Last year we got a Tesla M3 awd long range. It works well for these trips. On many of our weekend trips we are able to leave on Friday morning, we have our schedules set up to do that every other weekend, so we get out around 4 am. If we can't leave Friday afternoon by around 2 pm we will usually leave Saturday morning around 330 am. When we leave early in the morning we typically hit the chargers when no one is there, which is nice. A trip which took about 5 hours and 50 minutes in an ICE vehicle typically takes about 6 hours and 10 minutes in our model 3. I can deal with an extra 20 minutes, even though it does cut my ski day down a bit, but if charging added an hour and a half to the trip, say it took 7 hours and 15 minutes or so, that would be an issue. That CAN happen if you leave at 2 pm on a Friday and hit a bit of traffic, then have crowded chargers. In those scenarios we will typically eat in Lone Pine and not worry about it, who cares if we arrive in Mammoth at 830 pm or 930? But if we leave at 4 am, i.e. there is no traffic and no crowds at the charger, we need to be able to charge fast. We have accepted that it is simply not as convenient yet as ICE, but for these types of road trips we REALLY need to be able to charge as quickly as we currently do. 50 kw chargers might work at restaurants where people are charging for local driving, but they don't work if you regularly make long road trips. If we took two trips a year to Mammoth, say 5 skiing days, I could say it making sense to have the drive be leisurely and stop and enjoy the town, I can see how that might be enjoyable, but at this point I can take an added half hour or so to the drive and deal with it, but not an hour and a half, unless that was due to a crowded charger.

I have never done the drive in our Tesla leaving at 4 or 5 pm on a Friday, I have no interest in slogging up through LA at that time, but for people in northern LA, i.e. they can leave around 5 or 6 and get to Mammoth around midnight even with Friday afternoon traffic, the charging situation could be a nuisance.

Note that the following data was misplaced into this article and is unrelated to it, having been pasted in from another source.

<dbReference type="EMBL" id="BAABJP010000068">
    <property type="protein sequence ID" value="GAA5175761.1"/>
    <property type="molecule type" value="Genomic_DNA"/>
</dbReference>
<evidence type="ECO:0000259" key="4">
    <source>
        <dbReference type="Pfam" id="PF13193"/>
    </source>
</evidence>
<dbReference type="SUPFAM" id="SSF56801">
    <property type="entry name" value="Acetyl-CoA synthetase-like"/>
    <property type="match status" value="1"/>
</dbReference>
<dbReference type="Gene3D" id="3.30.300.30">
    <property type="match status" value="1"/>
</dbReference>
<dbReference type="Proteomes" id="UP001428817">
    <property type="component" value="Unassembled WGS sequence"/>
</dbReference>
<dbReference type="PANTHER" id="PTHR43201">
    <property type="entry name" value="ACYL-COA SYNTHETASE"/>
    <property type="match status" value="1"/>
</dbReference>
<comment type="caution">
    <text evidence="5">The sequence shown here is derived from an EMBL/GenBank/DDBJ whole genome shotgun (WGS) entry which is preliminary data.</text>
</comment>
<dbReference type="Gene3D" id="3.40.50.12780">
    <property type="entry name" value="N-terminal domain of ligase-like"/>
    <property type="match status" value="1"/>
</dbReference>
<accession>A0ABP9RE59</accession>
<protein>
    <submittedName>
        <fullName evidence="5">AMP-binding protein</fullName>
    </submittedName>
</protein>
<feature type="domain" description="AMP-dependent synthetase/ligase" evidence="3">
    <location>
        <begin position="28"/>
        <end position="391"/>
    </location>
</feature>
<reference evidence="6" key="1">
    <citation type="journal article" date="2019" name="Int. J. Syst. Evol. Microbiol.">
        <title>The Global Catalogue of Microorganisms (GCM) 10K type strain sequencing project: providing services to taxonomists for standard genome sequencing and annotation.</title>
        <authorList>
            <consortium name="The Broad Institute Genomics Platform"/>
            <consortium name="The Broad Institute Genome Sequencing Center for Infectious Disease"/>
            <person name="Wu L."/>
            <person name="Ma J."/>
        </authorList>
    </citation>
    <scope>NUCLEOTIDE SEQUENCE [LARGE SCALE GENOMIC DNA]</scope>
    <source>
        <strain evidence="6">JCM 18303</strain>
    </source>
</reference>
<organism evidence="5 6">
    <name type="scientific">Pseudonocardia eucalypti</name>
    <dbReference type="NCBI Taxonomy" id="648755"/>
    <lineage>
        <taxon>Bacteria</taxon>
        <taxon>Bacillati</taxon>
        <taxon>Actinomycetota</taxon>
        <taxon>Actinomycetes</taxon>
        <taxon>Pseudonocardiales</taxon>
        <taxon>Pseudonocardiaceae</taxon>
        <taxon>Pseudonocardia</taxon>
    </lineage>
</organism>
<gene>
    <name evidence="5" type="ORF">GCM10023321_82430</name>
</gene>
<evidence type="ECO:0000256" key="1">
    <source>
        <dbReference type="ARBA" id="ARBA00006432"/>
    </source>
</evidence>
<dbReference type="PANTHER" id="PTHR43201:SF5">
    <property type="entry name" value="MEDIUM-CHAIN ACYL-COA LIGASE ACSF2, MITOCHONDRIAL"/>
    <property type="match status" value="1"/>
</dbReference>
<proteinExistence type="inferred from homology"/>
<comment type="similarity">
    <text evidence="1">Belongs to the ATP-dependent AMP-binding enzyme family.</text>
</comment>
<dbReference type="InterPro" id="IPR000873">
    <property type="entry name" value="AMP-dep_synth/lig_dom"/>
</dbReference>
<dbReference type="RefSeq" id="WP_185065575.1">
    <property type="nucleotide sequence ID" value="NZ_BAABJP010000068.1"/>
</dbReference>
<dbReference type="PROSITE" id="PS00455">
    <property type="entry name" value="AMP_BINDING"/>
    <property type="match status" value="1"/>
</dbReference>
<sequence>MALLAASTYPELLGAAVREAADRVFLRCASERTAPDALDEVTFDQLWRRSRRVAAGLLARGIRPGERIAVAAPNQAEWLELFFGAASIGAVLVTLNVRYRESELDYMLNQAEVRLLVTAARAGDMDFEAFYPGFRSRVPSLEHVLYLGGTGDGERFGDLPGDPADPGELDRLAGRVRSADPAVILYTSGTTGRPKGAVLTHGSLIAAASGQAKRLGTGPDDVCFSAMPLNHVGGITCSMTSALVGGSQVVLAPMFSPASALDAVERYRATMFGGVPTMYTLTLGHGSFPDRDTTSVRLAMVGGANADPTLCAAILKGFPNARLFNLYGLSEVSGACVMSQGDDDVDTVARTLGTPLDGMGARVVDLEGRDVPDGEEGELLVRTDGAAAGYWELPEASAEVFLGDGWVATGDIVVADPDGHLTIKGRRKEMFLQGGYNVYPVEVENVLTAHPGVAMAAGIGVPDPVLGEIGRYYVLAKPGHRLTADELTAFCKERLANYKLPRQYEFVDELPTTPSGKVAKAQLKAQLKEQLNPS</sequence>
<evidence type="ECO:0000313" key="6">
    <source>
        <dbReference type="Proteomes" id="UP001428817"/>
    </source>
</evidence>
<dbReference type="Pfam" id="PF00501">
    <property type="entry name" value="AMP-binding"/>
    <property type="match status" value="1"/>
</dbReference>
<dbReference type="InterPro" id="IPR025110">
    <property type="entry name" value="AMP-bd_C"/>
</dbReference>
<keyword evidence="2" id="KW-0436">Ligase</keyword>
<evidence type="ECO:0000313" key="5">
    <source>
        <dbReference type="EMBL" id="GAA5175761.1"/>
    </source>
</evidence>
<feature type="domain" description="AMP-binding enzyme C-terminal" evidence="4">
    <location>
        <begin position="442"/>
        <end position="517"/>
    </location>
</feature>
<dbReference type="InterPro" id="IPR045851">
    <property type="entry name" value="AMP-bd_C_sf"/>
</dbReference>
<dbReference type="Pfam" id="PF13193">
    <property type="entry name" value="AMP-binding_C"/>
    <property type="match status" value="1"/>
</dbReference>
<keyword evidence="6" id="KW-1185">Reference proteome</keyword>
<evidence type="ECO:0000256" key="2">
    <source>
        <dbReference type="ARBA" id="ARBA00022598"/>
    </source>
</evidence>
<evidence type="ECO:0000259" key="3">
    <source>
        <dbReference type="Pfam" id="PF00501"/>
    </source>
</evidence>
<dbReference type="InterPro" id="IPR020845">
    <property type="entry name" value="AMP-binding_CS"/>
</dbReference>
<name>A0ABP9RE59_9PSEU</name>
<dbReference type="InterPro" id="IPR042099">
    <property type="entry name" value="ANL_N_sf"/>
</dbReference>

I have friends, ex-ski bums like me who now sit in front of a computer all week, who live in the Bay and hit Tahoe a couple of weekends a month, the way I do with Mammoth. The added range and fast charging has allowed some of them to get Teslas, but that would not have been possible without the fast charging and big battery pack. For people who drive a lot in order to play in the mountains packs need to keep improving and charging needs to keep getting faster.

I realize the point the author is making, and there is certainly something to it. I also realize that my wife and I don't live a typical lifestyle, most people don't take two 700 mile round trip road trips a month in the winter, but for many of us the slow charging and small battery power was what held us back from getting an EV. We need it to be this good, and to hopefully get better. I do realize that it is something of a paradigm shift: Most of us are used to simply getting gas quickly and easily whenever we want it, but adding a half an hour to a six hour trip under ideal charging and driving conditions is acceptable. Adding an hour and a half under those conditions is not.

I love living somewhere where I can ski and surf. I also love living in a place where during the winter I can decide whether I want to ski one of the best mountains in North America, Mammoth, or stay local and surf on weekends. Or, I can stay local and surf in the morning and ski, albeit at mountains which are not as good, in the afternoon. The range and charging has gotten good enough that we have finally gotten an EV, and I have to say that I love that, but it really would be nice for us to see faster charging and a bigger battery pack. Like I said though, I realize we don't lead a typical lifestyle. But I do know quite a few people in coastal California who make 8+ trips a winter to the mountains. Those of us who live this way would like to see charging get faster. I have never charged around 7 pm on a Friday during the winter at the charger in Mojave, but I can imagine it would not be pleasant.
 

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The market doesn't know what it's selling yet, and so the pricing doesn't make any sense. Until EA, nobody but Tesla even understood what they were building. All else being equal, a charge from a more expensive installation should probably cost more money per kWh. Eventually the market will realize this and you'll pay less if you can use less expensive equipment. It sounds like your local chargers have the added confusion of billing based on time, not energy. You wouldn't pay by the minute to use a gas pump, and you shouldn't be asked to do so for charging an EV.

You need some chargers "around town" but mostly for the people who cant charge at home or do long days of driving a work vehicle from site to site. These can largely be slower ones optimized for parking duration. The fastest (and most expensive for the company to purchase and install) should be focused on long distance travel routes beyond towns.
Of course pricing does not make sense, it is such a bargain as compared to the real cost. Here is a slide from the Electrify America webinar this morning:

GoToWebinar 000.png